It has been for the past, ah, five years, but it wasn't in its first year. The Take Action! mission is much broader; the Take Action! mission is actually to create a better world, one voice and one action at a time. Which is just about empowering people to know that their voice matters, no matter what cause they're passionate about. That's our primary goal. And secondarily, we want to set an example of that by saying, "hey, we're going to pick an organization and a cause that we think is important to the fans and to us, and we're going to do something about it."
And in the last five years, the Take! Action Tour has benefited the Kristin Brooks Hope Center, which runs 877-YOUTHLINE, a peer-to-peer crisis line.
I read a little bit about them today... I read somewhere -- it was kind of a dated story, actually -- that the hotline was in trouble, and they were threatening to cut off all federal funding?
Their primary line prior to this year was 1-800-SUICIDE. That was how they originally started, the president, Reese Butler, he lost his wife to suicide, and out of that tragedy he started 1-800-SUICIDE. Now that he's started other lines, like 877-YOUTHLINE, that original 800-SUICIDE line was taken over by the federal government, who now deals with those calls. I don't know if they're all routed to the same places that when it was under Kristin Brooks Hope Center or they routed them differently, but they're in charge of that line, where Kristin Brooks Hope Center continues to run their other lines.
So, are they focusing on the youth that are endangered, as well?
Well, the Kristin Brooks Hope Center is, and part of why they are is because over these last five years they've realized that -- through being a part of Take Action! -- that there's a lot of young people out there that're in a crisis. They don't feel necessarily suicidal, and they don't feel like talking to an adult about their issues. And they actually started this line from the feedback we got from Take Action!.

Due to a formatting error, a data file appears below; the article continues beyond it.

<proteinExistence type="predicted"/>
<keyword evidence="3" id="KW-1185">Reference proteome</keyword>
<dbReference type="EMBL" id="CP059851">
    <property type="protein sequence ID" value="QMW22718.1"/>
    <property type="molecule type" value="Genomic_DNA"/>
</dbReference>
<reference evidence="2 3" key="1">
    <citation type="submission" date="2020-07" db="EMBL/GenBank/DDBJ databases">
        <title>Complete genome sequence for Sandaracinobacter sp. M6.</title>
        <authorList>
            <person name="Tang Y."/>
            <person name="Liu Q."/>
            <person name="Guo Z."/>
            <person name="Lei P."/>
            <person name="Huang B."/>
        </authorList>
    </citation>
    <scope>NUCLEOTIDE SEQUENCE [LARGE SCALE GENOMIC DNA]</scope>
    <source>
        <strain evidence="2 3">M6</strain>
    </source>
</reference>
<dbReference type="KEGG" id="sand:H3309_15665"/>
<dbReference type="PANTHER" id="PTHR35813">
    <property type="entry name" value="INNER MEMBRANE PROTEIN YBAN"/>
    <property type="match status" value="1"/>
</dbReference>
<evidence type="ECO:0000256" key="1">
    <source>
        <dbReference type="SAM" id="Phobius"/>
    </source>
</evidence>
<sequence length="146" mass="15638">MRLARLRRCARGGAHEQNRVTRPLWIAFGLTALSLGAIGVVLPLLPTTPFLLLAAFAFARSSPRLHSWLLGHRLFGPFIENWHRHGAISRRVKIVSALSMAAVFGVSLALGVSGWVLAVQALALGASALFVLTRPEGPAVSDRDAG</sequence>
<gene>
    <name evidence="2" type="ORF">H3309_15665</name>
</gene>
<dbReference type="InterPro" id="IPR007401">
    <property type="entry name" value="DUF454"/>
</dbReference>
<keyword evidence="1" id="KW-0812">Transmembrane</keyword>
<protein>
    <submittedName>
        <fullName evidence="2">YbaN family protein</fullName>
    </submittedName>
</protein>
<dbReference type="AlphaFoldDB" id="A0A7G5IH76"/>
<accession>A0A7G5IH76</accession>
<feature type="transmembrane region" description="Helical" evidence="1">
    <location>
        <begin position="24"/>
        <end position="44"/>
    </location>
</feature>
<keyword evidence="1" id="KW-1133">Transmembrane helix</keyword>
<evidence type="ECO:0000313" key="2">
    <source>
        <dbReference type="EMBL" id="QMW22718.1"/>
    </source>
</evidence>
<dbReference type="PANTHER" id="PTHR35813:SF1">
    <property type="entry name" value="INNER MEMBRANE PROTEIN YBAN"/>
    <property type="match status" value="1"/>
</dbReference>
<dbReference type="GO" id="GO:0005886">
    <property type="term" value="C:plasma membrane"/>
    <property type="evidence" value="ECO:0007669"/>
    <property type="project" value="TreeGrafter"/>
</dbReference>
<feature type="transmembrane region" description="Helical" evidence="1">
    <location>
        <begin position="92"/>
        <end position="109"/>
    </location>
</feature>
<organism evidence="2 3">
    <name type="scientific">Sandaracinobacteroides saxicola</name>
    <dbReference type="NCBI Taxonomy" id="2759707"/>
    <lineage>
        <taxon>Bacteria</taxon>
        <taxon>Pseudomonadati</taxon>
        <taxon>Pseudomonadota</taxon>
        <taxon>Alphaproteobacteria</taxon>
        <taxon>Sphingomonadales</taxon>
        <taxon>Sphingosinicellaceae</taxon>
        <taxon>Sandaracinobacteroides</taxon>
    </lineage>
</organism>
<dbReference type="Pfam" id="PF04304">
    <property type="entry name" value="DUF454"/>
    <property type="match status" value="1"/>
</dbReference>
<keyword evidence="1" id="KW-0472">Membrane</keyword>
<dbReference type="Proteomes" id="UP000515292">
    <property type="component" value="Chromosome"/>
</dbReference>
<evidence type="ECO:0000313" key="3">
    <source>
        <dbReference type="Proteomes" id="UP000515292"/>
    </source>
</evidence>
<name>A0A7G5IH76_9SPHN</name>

I was wondering if you had any kind of knowledge of what kind of impact the tour had had, if you'd been able to see a huge increase in people calling in to the hotline.
Yeah, I recently got a grid from Kristin Brooks Hope Center, and since February 1st, when the tour started, the line has had an increase of 300%.
Wow. That's pretty good.
It makes sense. I mean, I remember as a teenager there were definitely low points, for sure. It seemed like for everybody around me, as well.
I haven't met a young person yet that hasn't gone through a crisis where they needed someone to talk to.
Speaking a little bit more about the tour, how do you pick who gets to be on the tour, year after year?
It's a challenging process. There's two criteria we basically look at, the first being that we look for artists who want to entertwine their art and their music with something positive and with making a change in the world. We don't have a problem with bands that just want to rock out, but that's not what this tour is all about.
That's a different tour.
Right. That's the first step, and the second is that they're a band who has fans, so that there's someone to deliver the message to.
Do you actually go out and find the bands, or do they usually come to you?
It's been getting easier over the years, as far as the bands knowing about Take Action! and what it's about, and once the booking agent sends out a submission, for people to submit to the tour, a lot of people already know what it's about. It's more rare now that we would have to go seek somebody out who's never heard of the tour before.
Do you have any favorites out of this year's crew? I dunno, I don't want to start any fights or anything...
Right. It's like being a father -- you can't pick a favorite. They're just different. We love all the bands for being out there and working hard and delivering the message and, uh, doing what they do. 'Cause it's not easy to drive 5-10 hours every day and be "on" every night.
So, how did you settle on the one non-profit to support with Take Action? Not that it's not a worthwhile cause, of course, but there are a lot of worthwhile causes.